In a characteristically clear and colourful speech, entitled ‘Are we nearly there yet?’ the deputy president of the Supreme Court has called for the family courts to listen to children.
Addressing the Association of Lawyers for Children at their annual conference in Manchester, she looked back to a speech she had given to the same group twelve years previously: in 2003, Baroness Hale had put forward her arguments for listening to children as firsthand witnesses. She observed that there had been a range of reactions to the idea of involving children more closely, and that the family courts had been reluctant to do so. She also acknowledged that there were a variety of ways in which children could have their voices heard and that it was unclear how best to go about it.
During her speech, Baroness Hale addressed the disparity between the family courts and the criminal courts; in the latter there are tens of thousands of child witnesses in criminal cases (the statistic she gave is 33,000 cases from 2012) whereas the figures for child witnesses in the family courts is unknown.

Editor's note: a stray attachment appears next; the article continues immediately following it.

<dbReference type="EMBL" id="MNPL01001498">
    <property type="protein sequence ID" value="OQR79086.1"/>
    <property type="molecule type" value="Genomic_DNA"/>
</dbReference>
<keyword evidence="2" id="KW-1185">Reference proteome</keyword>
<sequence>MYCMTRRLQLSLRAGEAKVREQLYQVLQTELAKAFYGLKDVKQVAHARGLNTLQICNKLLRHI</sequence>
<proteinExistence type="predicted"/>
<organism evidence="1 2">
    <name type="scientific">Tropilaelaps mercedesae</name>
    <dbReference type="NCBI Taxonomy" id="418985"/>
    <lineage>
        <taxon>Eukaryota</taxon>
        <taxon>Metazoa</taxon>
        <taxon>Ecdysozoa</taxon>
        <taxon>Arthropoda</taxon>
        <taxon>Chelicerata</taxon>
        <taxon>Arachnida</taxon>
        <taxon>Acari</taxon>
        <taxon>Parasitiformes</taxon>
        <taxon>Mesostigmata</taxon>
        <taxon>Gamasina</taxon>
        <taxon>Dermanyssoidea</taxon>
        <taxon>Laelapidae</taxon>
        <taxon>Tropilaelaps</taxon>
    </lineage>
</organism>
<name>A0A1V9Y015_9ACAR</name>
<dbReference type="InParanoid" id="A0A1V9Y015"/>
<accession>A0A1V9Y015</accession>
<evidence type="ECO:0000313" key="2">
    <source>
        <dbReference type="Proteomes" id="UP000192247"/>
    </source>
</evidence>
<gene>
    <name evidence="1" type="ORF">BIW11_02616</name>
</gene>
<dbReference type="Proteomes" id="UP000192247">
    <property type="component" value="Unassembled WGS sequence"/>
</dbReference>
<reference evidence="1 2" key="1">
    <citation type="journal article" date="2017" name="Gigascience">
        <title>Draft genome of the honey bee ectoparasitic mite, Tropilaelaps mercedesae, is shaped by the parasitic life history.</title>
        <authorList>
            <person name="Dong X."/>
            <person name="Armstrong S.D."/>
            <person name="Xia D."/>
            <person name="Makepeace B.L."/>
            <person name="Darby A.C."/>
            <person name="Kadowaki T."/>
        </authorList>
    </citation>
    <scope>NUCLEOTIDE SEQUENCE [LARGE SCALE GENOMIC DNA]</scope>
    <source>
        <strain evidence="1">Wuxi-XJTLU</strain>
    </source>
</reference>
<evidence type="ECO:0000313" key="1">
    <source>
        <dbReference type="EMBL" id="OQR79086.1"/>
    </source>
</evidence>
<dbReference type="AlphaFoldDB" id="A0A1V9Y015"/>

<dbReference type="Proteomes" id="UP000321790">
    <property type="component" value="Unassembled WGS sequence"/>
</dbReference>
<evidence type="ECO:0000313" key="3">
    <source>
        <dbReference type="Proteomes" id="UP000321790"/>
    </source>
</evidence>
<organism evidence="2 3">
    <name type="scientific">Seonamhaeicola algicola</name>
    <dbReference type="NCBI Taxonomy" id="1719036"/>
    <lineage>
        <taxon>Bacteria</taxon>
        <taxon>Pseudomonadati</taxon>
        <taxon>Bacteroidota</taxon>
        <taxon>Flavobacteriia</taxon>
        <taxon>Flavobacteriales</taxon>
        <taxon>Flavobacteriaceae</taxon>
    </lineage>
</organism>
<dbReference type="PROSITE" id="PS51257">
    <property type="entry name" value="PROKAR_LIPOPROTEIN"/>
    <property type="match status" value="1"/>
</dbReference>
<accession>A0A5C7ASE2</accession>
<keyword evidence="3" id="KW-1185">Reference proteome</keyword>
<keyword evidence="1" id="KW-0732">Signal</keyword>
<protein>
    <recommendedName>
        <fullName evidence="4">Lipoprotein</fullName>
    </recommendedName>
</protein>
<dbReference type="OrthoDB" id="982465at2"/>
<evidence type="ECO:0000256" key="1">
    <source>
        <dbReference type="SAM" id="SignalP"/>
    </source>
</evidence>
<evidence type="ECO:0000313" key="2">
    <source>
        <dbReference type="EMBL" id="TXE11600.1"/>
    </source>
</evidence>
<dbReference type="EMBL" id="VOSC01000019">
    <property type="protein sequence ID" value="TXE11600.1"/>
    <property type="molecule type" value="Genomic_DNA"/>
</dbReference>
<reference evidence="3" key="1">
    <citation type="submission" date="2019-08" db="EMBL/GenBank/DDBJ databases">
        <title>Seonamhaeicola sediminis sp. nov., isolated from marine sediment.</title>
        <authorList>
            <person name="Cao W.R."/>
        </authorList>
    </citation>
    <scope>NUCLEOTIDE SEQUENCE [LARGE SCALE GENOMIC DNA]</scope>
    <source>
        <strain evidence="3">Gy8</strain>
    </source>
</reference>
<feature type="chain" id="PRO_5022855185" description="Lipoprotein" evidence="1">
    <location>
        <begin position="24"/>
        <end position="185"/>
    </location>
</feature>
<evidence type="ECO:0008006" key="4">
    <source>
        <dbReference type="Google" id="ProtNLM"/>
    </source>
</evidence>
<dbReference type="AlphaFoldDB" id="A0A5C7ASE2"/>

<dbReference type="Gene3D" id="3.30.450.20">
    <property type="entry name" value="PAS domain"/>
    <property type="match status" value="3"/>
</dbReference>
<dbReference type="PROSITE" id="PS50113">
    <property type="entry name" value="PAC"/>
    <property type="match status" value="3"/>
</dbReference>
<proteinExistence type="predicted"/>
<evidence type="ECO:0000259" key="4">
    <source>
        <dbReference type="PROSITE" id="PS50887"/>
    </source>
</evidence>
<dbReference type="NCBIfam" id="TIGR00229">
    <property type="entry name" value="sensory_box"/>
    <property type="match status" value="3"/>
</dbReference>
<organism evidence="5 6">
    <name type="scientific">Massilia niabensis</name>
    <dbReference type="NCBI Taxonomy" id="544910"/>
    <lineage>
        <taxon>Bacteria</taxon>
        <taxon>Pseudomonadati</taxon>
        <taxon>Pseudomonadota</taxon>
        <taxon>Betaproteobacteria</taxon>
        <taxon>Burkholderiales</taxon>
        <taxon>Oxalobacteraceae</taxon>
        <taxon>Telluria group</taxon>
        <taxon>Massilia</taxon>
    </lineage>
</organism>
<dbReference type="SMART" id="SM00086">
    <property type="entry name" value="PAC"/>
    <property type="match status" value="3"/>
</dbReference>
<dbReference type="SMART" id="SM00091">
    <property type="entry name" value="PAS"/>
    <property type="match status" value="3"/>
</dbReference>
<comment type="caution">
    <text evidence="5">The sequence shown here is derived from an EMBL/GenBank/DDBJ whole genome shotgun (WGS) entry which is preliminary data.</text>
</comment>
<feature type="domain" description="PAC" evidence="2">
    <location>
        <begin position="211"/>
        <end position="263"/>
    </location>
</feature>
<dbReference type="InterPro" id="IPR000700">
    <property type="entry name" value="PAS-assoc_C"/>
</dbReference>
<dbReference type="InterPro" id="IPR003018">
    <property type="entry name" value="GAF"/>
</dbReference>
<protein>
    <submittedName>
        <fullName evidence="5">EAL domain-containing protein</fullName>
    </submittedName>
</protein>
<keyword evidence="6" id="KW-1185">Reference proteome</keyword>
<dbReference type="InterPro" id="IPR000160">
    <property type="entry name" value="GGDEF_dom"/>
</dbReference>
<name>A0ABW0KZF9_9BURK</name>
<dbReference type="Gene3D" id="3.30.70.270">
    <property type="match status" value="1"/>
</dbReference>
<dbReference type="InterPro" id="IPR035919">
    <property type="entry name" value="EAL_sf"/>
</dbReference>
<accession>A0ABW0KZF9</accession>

The criminal courts have been forced, she asserted, to find ways to accommodate children and other vulnerable witnesses because the injustice of such vulnerable members of society suffering abuse with no legal redress was too great to tolerate.
The criminal courts have introduced ‘special measures’ for enabling children to give evidence, such as via video link. Why, she asked, should the family courts not do the same?
She finished her talk on an open-ended note, somewhat unsure of where the family courts might be heading in this regard, due to the variety of opinion on the matter – even among her colleagues in the Supreme Court. But she emphasised the important point that listening to children and taking into account their wishes and feelings does not mean that their wishes will dictate the eventual outcome.
Baroness Hale issued a compelling argument for change, while detailing some of the complex reasons why others in the family division have reservations. It is clear where she stands.
As she succinctly noted:
“I am old enough to remember care proceedings under the Children and Young Persons Act 1969. The child had physically to be brought before the court, unless he or she was five or under. Children of course are present at children’s hearings in Scotland. We know from cases in the European Court of Human Rights that it is standard practice for them to be present at least some of the time in children’s cases in Germany. If all these courts can cope, why can’t we?”
Baroness Hale’s speech can be read in full here.
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